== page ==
What you can do Further information and resources
Use the eco setting on your washing machine and always make sure you have a full load. Visit the Make Every Drop Count website.
If you're in the market for a new machine, choose a water efficient front loader. Water Efficiency Labelling and Standards Scheme (WELS)      

We use the Water Efficiency Labelling and Standards Scheme. This scheme uses a six-star rating system to rate a product's water efficiency. Check the star ratings of your water appliances to help reduce your bill and save water.

Check taps for leaks and install water efficient tapware. Visit Smart Approved Water Mark and search for taps.


Go easy with the hose! Outdoor water use accounts for a hefty percentage of the average home’s water use.

Here are some handy hints to help save our precious water:

What you can do Further information and resources
When washing your car at home, use a bucket in the front yard to reduce waste. Visit the Make Every Drop Count website.
Use a pool cover to reduce evaporation. Visit the Make Every Drop Count website.
Install a rainwater tank and connecting to your toilet and/or garden.  
Use your grey water on the garden (using an enviro-friendly detergent). Check out My Smart Garden Water section to find out more about grey water regulations and tips on detergents to use.
Plant flowers that use less water and water your garden at dusk or dawn. Visit My Smart Garden website to find out what to plant.
Mulch your garden to reduce evaporation by up to 70%. Sustainable Gardening Australia has more water conservation and irrigation ideas.

What else can you do to help?

Improving the quality of our water

‘Stormwater’ is a surface run-off from rain and storm events that enters the drainage system. The water picks up pollutants like litter, leaves, sediment, and oils. See the Environmental Protection Authority's for types and causes of stormwater pollution.

You can be a local hero of waterways!

How can we protect our waterways and reduce pollutants in stormwater?

  • Checking your stormwater drains and making sure they are clear of litter and waste
  • Using eco-friendly fertilisers and pesticides in the garden
  • Dispose of your waste water properly, which includes not allowing chemicals like paint, vehicle wash water or fertilisers onto the road or hard surfaces like footpaths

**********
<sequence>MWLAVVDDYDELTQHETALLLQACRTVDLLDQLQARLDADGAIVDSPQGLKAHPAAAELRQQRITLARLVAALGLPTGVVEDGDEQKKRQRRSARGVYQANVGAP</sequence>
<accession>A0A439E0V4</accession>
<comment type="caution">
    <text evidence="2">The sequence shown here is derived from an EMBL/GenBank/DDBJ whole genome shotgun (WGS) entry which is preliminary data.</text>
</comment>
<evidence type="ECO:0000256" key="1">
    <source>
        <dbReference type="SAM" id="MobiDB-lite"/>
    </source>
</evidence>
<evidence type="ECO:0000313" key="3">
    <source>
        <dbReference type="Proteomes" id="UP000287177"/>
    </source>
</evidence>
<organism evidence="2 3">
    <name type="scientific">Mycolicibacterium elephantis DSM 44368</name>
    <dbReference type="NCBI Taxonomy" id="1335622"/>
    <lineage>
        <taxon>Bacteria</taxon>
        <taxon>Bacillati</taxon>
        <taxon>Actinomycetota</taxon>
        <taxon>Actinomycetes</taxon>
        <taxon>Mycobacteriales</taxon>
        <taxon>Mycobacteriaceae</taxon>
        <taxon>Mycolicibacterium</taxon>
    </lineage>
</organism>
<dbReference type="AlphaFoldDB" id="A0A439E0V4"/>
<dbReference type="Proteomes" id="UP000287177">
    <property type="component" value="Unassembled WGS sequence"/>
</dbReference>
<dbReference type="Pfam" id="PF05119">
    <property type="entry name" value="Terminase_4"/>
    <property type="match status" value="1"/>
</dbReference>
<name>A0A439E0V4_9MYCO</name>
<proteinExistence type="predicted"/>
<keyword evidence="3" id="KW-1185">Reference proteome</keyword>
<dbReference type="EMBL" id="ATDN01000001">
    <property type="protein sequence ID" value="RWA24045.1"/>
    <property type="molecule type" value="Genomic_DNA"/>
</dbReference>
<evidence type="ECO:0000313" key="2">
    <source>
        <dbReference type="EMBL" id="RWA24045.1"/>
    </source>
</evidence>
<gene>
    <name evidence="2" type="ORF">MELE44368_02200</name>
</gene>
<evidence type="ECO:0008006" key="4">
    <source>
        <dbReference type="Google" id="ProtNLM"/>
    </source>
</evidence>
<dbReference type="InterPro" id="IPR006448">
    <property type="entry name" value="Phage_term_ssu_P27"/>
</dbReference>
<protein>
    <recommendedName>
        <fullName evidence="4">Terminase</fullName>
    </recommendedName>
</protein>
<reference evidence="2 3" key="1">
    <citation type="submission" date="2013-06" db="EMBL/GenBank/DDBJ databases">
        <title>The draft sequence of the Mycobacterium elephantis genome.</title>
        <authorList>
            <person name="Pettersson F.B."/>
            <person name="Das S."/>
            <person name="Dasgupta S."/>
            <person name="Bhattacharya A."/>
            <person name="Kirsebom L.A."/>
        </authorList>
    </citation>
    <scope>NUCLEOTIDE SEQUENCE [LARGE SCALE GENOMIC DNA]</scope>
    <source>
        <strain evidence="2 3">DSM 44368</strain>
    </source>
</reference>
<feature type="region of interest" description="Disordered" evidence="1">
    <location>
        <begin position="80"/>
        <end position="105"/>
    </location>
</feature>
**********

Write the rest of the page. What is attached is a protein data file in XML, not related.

• Building a raingarden/swale
  • Having ‘permeable’ paving such as pebble paths and lawns to help capture and slowly release stormwater
Saving water in the community including businesses and schools


Are you a local business looking to

  • Save water?
  • Dramatically improve water efficiency?
  • Discover best practice guidelines to reduce your water bills?
  • Measure your water use against other businesses?

You can check out:

Or do you need funds to create a large scale irrigation project or water conservation project? Find out more about funding environmental upgrades at Better Building Finance.


Community action: Connect with your local waterways by:

Community Funding

If you’re a volunteer/community group wanting to protect local rivers/creeks, Melbourne Water has guidelines on how you can be eligible for funding.

School Resources

  • Australian Water Association Online Learning Festival features live events, Storytime videos, mindfulness, STEM experiments and more.
  • Schools Water Efficiency Program (SWEP): Find leaks, save water and promote water education in your school.
  • City West Water: classroom incursions, Do-It-Yourself presentations, curriculum resources and downloadable classroom worksheets. 
  • Water Watch: a community engagement program connecting you with river health, and water sustainability and management.
  • Melbourne Water: Browse learning resources by year level (Foundation-Year 10) and explore resources by curriculum area. Check out Melbourne Water’s feature programs and resources including; River Detectives, Frog census, Platypus census, Western Treatment Plant virtual tour and Drip Trip: the game.
  • Sustainability Victoria’s ResourceSmart water module has “how to” guides, water audit information and (Foundation-Year 6) curriculum links.
  • Brimbank Schools Sustainability Water Resources: Foundation - Year 2Year 3 - 4Year 5 - 6.
  • Brimbank Schools Sustainability Resources, The Story of Water: PowerPoint.
  • My Smart Garden website to view webinars, find out how to make your own wicking beds and tips on how to make your garden thrive in the heat!
  • National Water Week is 16-22 October. 
Water supply and storage

What are our current water storage levels?

Our water storage levels always change. Melbourne Water has the latest information.

Where does our drinking water come from?

City West Water is Brimbank's drinking water, recycled water, and sewerage services, provider. 

To get to your tap, water travels through reservoirs, treatment plants, and many kilometres of pipes. Brimbank owes its prosperity and growth in part to healthy water resources.

Factors affecting water supply

Water storage levels can drop quickly due to ever increasing pressures such as:

  • climate change;
  • population growth;
  • logging; and
  • economic development.

Our climate is now characterised by:

  • longer and drier periods;
  • greater temperature extremes; and
  • more intense storm events. 

All these factors dry out the land, affect rainfall patterns, and reduce how much water enters our reservoirs, affecting our water storage levels. Hotter drier conditions also increase the risk of bushfires, placing further pressure on our drinking water supplies.

Logging occurs within four of Melbourne’s water supply catchments, including the Thomson catchment that provides most of our water and is critical to our water security.

Logging in the Thompson catchment is causing water loss equivalent to the amount used by 250,000 Melbournians each year.